Throughout 1964, 40 Saturn I and improved Saturn II boosters would prepare the way for a two-person moon landing in April 1965. The building of the base would begin in earnest, with the delivery of 220 tons of cargo to the moon by nearly 150 Saturn rockets. It was hoped that by November 1966, the base would be ready for a permanent 12-person task force. From December 1966 through 1967, a further 120 tons of cargo would be delivered to the base by 64 Saturn V launches. It was predicted that by the end of 1967, 42 astronauts would have been to the moon, and 26 would have returned after doing their stint of duty at the base.
Related: Saturn V rockets & Apollo spacecraft
The base would consist of living quarters, a science laboratory, medical and communications facilities, and storage rooms inside metal cylinders linked together and arranged in an L-shape. They would be buried beneath the surface and covered by lunar material to protect the occupants from radiation, meteoroids, and the hostile lunar environment. Power would be provided by two nuclear reactors buried underground at a distance from the main base.
A surface construction vehicle would be used to dig the channels and position the metal living units into place, while another lunar rover would be used for cargo carrying and exploration. The base would be protected against intruders by handheld claymore mines and nuclear-tipped rockets. With the formation (opens in new tab) of the National Aeronautics and Space Administration (NASA) in 1958, such projects were put under its leadership, and Project Horizon faded into history.(opens in new tab)
President Kennedy announced to Congress on May 25, 1961: "I believe that this nation should commit itself to achieving the goal, before this decade is out, of landing a man on the moon and returning him safely to the Earth." The USAF optimistically put forward another moon landing plan: The Lunex Project.
The aim was to send a crew of three astronauts to the lunar surface and back by August 1967. The plan intended to use a lifting-body spacecraft based on Boeing's Dyna-Soar delta-winged space plane program, which was canceled (opens in new tab) in 1963. Using an Atlas rocket, it would begin with five test flights of scale models of the vehicle, followed in 1964 and 1965 with full-scale unmanned and then manned missions. Further tests would culminate in a robotic landing craft that would deliver cargo to the moon in July 1966.(opens in new tab)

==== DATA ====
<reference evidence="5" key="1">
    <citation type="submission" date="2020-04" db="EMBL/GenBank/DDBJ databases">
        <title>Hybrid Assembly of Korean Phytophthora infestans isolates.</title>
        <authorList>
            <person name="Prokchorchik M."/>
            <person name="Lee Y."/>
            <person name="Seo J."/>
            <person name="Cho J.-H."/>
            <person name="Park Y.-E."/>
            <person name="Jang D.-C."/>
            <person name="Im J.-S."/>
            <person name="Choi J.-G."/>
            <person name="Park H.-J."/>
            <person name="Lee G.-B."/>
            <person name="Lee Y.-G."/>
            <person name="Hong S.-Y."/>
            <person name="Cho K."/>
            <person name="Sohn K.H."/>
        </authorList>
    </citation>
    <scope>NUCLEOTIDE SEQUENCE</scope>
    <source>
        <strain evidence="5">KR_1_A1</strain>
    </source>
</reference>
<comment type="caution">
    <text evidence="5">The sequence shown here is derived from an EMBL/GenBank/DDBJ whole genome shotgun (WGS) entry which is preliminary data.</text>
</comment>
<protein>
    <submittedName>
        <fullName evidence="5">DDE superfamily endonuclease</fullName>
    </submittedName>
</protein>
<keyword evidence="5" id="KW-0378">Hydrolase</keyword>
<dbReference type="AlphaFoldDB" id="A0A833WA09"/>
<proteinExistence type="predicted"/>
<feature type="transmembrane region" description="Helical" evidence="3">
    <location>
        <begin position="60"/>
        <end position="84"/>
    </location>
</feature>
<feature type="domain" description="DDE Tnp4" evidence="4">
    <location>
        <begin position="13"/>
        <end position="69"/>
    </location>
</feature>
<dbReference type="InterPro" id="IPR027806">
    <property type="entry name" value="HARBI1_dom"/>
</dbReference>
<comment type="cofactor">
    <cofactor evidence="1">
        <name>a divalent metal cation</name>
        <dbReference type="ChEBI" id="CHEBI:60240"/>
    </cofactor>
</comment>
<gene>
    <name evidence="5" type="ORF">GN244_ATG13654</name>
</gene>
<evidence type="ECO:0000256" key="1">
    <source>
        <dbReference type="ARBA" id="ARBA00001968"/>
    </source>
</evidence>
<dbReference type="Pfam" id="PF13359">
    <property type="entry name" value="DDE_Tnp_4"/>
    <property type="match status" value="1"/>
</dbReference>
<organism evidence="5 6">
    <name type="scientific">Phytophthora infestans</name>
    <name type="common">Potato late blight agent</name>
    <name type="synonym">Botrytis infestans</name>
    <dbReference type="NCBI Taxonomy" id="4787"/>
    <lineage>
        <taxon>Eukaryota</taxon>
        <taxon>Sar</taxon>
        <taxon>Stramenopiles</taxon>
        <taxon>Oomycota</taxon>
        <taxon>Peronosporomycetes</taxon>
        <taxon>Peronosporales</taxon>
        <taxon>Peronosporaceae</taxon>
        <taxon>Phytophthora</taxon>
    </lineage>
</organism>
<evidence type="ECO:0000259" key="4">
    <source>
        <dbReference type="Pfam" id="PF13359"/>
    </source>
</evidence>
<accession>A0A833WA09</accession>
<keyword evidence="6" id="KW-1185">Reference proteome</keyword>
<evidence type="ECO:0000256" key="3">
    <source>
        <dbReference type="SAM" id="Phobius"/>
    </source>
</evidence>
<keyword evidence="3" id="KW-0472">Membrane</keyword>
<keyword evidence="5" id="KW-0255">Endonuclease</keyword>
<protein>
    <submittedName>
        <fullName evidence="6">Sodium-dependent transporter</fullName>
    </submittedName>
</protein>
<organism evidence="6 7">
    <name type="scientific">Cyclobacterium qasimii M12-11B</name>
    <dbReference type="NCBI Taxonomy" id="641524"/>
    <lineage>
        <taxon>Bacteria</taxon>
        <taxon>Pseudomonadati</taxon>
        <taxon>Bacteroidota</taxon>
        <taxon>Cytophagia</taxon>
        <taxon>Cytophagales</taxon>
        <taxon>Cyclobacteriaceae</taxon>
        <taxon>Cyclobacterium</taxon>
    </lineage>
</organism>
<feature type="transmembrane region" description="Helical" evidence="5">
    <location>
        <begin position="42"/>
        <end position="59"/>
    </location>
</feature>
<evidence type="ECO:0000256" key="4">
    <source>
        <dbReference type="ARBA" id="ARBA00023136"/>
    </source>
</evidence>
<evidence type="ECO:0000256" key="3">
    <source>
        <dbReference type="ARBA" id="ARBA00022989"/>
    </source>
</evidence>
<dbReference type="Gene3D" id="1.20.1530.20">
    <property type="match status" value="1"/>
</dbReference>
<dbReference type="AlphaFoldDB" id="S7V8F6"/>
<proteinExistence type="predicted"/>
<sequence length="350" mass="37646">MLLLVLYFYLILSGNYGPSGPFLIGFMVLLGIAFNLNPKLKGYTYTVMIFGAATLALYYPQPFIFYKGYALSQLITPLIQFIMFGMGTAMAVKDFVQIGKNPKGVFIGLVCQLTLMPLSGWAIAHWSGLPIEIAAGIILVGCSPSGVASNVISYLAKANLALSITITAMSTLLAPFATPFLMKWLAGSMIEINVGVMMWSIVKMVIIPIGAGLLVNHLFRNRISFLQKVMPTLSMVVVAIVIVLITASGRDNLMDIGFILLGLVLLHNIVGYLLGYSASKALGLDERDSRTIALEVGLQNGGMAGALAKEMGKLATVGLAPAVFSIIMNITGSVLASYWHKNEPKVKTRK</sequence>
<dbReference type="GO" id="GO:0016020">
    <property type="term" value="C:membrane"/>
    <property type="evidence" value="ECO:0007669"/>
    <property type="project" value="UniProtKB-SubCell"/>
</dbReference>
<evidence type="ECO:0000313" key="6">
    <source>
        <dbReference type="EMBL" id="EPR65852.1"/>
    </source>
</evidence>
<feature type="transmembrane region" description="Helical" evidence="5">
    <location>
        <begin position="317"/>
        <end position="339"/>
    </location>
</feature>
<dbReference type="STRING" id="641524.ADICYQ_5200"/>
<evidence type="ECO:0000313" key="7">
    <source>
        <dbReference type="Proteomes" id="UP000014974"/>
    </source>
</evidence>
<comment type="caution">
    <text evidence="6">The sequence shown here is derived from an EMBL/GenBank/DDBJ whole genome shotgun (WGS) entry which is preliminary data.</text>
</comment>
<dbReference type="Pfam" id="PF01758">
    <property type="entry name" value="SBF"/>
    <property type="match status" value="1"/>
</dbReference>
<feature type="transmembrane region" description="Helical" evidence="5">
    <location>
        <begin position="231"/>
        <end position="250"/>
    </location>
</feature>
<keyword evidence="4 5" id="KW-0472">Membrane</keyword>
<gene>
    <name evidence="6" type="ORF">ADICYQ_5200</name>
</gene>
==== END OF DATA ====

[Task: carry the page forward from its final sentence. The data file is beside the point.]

A circumlunar mission carrying astronauts would occur in September 1966, and only after further robotic testing of the whole system would astronauts go to the moon. In 1968, a mixture of manned and cargo-delivering vehicles would establish an underground 21-person moon base by July 1968. The project, like Project Horizon, was quickly rejected in favor of NASA's Apollo program.
"The fact that these various ideas went nowhere is completely unsurprising. It took a very special set of political and international circumstances in 1961 to motivate the Kennedy administration to spend billions on a landing program," says Michael Neufeld, senior curator at the Smithsonian's National Air and Space Museum in Washington, D.C.
Although these projects came to nothing, they did have a major influence on determining the best way to get to the moon. They certainly focused the debate over using a direct ascent, EOR or LOR technique to achieve a moon landing. Once the LOR technique was agreed on by NASA, it determined the type of vehicles and techniques that needed to be built and tested to visit the moon in the timeline dictated by Kennedy.